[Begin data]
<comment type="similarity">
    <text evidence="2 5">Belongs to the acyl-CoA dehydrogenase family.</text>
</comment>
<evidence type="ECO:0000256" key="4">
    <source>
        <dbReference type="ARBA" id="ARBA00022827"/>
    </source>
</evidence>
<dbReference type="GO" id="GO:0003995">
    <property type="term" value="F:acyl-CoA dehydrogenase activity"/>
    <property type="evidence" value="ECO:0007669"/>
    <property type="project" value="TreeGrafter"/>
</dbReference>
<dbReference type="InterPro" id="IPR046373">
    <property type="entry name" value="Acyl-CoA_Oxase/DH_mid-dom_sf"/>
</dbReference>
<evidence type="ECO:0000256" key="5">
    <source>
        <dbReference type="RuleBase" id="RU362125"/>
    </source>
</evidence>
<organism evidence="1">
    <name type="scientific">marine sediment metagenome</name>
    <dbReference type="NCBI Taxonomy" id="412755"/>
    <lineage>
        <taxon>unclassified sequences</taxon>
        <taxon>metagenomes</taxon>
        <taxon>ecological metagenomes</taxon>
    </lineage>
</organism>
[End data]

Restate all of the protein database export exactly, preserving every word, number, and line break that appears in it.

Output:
<comment type="similarity">
    <text evidence="2 5">Belongs to the acyl-CoA dehydrogenase family.</text>
</comment>
<evidence type="ECO:0000256" key="4">
    <source>
        <dbReference type="ARBA" id="ARBA00022827"/>
    </source>
</evidence>
<dbReference type="GO" id="GO:0003995">
    <property type="term" value="F:acyl-CoA dehydrogenase activity"/>
    <property type="evidence" value="ECO:0007669"/>
    <property type="project" value="TreeGrafter"/>
</dbReference>
<dbReference type="InterPro" id="IPR046373">
    <property type="entry name" value="Acyl-CoA_Oxase/DH_mid-dom_sf"/>
</dbReference>
<evidence type="ECO:0000256" key="5">
    <source>
        <dbReference type="RuleBase" id="RU362125"/>
    </source>
</evidence>
<organism evidence="1">
    <name type="scientific">marine sediment metagenome</name>
    <dbReference type="NCBI Taxonomy" id="412755"/>
    <lineage>
        <taxon>unclassified sequences</taxon>
        <taxon>metagenomes</taxon>
        <taxon>ecological metagenomes</taxon>
    </lineage>
</organism>